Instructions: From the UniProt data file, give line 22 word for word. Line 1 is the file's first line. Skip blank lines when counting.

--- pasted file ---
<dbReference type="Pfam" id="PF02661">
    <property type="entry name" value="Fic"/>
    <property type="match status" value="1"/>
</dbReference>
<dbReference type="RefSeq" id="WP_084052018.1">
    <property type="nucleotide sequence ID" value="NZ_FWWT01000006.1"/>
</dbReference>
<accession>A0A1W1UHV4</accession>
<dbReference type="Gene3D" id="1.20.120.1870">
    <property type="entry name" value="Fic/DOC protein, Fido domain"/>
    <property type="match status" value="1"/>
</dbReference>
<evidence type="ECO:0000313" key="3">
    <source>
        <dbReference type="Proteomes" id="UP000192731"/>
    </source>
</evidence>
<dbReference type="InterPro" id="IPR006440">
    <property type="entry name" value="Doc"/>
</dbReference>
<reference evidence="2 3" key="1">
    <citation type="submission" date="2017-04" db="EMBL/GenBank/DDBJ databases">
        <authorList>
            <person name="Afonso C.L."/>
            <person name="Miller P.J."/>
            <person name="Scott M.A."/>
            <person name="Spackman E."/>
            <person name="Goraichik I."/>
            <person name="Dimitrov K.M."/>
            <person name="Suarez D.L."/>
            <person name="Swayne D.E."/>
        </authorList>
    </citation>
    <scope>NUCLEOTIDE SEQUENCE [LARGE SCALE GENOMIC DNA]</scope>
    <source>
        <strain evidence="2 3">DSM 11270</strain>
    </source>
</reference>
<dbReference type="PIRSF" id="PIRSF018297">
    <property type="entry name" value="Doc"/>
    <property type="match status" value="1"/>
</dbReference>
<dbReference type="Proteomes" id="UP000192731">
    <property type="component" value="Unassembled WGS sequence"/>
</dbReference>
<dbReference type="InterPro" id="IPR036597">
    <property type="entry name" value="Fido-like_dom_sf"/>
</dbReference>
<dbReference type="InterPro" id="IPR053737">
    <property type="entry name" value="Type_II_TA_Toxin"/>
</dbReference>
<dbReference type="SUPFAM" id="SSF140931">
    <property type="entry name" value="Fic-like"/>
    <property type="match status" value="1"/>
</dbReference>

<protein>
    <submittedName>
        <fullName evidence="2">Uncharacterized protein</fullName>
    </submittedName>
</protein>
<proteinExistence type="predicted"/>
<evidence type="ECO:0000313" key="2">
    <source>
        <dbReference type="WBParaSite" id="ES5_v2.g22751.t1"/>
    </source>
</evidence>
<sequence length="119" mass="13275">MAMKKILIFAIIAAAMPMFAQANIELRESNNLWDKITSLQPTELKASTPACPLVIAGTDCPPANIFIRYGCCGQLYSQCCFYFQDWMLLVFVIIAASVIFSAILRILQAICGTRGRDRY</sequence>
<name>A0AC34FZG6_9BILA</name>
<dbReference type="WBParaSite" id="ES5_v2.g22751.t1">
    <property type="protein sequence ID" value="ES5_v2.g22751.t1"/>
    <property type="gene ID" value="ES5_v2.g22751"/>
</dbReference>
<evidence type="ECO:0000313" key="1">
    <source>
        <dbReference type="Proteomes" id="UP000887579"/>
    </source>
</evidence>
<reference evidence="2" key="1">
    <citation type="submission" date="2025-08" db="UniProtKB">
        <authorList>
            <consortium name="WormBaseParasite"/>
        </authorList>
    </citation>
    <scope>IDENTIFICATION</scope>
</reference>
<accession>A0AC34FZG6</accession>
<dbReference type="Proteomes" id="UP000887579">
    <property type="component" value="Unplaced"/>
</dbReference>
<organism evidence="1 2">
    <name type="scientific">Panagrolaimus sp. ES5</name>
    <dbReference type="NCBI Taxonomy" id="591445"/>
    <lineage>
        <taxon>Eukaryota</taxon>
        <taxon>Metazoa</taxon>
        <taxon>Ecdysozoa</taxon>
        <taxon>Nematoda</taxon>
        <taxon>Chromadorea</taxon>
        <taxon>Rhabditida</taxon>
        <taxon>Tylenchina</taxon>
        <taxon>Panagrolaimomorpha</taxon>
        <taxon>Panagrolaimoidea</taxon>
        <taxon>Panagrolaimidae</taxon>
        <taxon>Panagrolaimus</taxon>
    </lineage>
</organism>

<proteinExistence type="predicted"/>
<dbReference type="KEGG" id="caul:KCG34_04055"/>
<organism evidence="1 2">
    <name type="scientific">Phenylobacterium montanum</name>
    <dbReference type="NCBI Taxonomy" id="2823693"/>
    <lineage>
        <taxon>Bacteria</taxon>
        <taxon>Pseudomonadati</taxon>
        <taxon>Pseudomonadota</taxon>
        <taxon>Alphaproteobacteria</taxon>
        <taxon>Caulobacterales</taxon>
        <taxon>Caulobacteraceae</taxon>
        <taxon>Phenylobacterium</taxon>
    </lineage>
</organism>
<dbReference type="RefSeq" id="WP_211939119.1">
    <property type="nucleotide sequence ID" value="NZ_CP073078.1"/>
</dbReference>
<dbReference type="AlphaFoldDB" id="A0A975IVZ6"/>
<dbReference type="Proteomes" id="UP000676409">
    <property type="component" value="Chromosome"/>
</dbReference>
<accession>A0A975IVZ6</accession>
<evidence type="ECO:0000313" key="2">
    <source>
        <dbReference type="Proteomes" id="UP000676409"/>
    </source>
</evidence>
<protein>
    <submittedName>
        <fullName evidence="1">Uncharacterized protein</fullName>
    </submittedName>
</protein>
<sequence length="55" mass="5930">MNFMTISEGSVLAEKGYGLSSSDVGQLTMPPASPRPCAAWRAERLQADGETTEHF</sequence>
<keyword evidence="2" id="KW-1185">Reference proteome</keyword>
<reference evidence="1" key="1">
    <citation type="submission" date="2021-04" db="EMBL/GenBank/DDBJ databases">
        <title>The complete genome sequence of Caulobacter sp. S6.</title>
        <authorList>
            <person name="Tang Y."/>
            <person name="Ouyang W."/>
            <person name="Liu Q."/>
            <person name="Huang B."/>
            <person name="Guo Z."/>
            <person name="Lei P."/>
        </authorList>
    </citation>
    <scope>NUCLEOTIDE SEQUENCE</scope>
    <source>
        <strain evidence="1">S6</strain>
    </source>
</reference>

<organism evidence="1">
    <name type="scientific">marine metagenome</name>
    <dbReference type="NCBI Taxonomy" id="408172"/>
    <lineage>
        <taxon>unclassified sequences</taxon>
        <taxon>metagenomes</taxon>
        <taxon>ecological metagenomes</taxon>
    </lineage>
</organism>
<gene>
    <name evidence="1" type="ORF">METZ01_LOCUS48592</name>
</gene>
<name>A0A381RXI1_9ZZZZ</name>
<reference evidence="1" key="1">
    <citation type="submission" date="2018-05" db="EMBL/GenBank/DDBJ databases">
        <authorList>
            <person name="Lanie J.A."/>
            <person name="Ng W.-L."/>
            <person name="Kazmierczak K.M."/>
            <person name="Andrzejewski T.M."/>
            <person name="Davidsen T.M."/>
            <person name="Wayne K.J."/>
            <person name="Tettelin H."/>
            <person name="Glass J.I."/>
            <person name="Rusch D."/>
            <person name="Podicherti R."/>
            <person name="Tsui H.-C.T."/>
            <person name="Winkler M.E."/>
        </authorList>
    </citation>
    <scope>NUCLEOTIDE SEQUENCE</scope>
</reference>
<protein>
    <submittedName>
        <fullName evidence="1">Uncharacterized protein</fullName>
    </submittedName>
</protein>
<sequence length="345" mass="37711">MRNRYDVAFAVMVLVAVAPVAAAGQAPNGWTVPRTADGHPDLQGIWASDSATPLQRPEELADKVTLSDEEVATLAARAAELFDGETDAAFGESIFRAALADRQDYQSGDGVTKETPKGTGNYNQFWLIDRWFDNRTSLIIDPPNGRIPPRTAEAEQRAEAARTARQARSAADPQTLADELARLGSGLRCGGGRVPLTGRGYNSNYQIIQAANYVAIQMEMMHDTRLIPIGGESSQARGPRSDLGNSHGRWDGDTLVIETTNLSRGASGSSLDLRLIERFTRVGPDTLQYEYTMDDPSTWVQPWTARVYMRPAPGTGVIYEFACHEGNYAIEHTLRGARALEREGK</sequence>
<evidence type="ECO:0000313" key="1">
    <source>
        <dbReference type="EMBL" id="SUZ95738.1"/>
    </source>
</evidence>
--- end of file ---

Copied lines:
    <citation type="submission" date="2017-04" db="EMBL/GenBank/DDBJ databases">